Tesla average transaction prices down 25% in a year, undercutting even some gasoline cars

The Model Y is eligible for the new federal EV tax credit. Tesla
  • Tesla has cut its prices countless
    times throughout the year and did it again th is month.
  • Tesla is offering cars well below September’s new car
    average transaction price of $47,899. 
  • Tesla’s base Model 3 and Model Y are both less than that.

Tesla’s latest price cuts are continuing to blow even its gas competitors out of the water.

Last month, new cars saw an average transaction price (ATP) of $47,899, according to Kelley Blue Book. New car prices have slowly but surely been improving as of late, but are still pretty costly.

But with Tesla’s most recent price cuts, the base-level Model 3 sedan is now priced at a significantly lower $38,990. The cheapest Model Y SUV is now going for $43,990. After the $7,500 federal tax credit, the Model 3 comes out to $31,490 while the Model Y could go for $36,490 — not to mention a slew of possible state incentives.

Both are a whopping several thousand dollars less than the average vehicle.

It’s important to note the nuance here: List prices might differ slightly from the average price vehicles actually sell for, especially as manufacturer incentives average about 4%, according to data from Cox Automotive.

In Tesla’s case, the trim level options could bring its average up or down, but its sticker prices are essentially its transaction prices. Just last month, the Model 3 saw an ATP of $41,484 — still substantially below the overall average — while the Model Y transacted, on average, for $53,069 (above the average, but relatively close), according to Kelley Blue Book. Those will likely shift with the latest cuts.

Tesla vehicles overall saw a $50,931 ATP — a number driven up by its more costly Model S and Model X, but down almost 25% from a year earlier. That means Tesla ATPs as a whole are now lower than luxury competitors Acura

, Lexus, Infiniti, and Volvo, Kelley Blue Book said.

Tesla pricing journey

Vehicle pricing has dominated headlines in recent years. The pandemic sent new and used vehicle prices soaring for months on end. Just now are car shoppers starting to see small signs of respite, though it’s hard to say if those signals will last.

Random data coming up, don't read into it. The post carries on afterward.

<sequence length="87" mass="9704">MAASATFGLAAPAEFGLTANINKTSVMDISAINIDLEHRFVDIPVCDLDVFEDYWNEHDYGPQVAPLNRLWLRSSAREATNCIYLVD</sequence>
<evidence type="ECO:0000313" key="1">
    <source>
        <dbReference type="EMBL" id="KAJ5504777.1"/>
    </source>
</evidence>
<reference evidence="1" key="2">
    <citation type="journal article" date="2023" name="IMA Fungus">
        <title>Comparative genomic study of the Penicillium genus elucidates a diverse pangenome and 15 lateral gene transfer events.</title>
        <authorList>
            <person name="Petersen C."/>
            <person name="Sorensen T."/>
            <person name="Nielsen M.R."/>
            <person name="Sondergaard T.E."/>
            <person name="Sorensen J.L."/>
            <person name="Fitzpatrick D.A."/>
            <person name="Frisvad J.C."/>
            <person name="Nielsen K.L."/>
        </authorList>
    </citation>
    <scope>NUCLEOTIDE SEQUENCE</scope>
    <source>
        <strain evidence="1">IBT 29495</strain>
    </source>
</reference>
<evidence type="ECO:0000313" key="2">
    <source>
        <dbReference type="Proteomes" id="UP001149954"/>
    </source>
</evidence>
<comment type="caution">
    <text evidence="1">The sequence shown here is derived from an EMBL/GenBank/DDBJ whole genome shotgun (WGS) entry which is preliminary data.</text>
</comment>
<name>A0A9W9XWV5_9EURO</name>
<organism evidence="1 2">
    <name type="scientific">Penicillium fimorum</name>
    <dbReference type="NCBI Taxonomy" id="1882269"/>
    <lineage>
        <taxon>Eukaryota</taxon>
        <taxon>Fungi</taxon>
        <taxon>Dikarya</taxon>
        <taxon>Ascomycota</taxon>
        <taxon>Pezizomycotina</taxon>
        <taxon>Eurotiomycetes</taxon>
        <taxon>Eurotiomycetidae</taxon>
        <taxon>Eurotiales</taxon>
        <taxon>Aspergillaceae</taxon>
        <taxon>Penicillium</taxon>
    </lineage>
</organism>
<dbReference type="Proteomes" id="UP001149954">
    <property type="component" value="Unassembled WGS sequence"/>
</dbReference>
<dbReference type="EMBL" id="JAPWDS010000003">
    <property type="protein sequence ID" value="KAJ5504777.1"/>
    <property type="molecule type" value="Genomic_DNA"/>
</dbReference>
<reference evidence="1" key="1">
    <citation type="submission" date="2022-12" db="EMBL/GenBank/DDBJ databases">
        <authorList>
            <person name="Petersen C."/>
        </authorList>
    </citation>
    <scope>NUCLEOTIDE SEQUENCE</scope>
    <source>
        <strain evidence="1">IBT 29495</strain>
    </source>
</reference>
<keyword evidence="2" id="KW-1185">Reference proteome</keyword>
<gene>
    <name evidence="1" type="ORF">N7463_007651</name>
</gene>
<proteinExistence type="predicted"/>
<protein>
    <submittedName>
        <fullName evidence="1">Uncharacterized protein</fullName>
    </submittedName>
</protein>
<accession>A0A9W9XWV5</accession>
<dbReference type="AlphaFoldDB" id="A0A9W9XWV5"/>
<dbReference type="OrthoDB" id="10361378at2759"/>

To be sure, new car pricing is relatively flat year-over-year (down just $360 from September last year), while used car pricing is more nuanced. Certainly, the ongoing UAW strikes could eventually have an impact on the market and upend any pricing (and inventory) progress the industry’s been able to make this year.

EV prices, in particular, have been up for debate. An EV changed hands for $50,683 on average last month — down from a whopping $65,000 just a year earlier.

Tesla is largely to credit for that 22% decline in EV prices overall. There are less expensive EVs on the market, but much of the new electric product thus far has been geared toward higher-end buyers.

The company’s price cuts have been an effort to stoke demand as it sees incremental drops in market share as more electric competition enters the market. Tesla’s third-quarter production and deliveries dropped after record numbers over the previous few quarters.

Still, Tesla remains the dominant player in the EV market.

Elon Musk’s firm may be losing money with each cut it makes, but it’s all in the name of price parity. The closer the price EVs get to the price a car buyer would pay for an internal combustion engine vehicle, the more likely they are to consider going electric.

Today, luxury gas cars and luxury EVs cost about the same, but there’s still a long way to go for mainstream EVs to match the cost of their gas counterparts.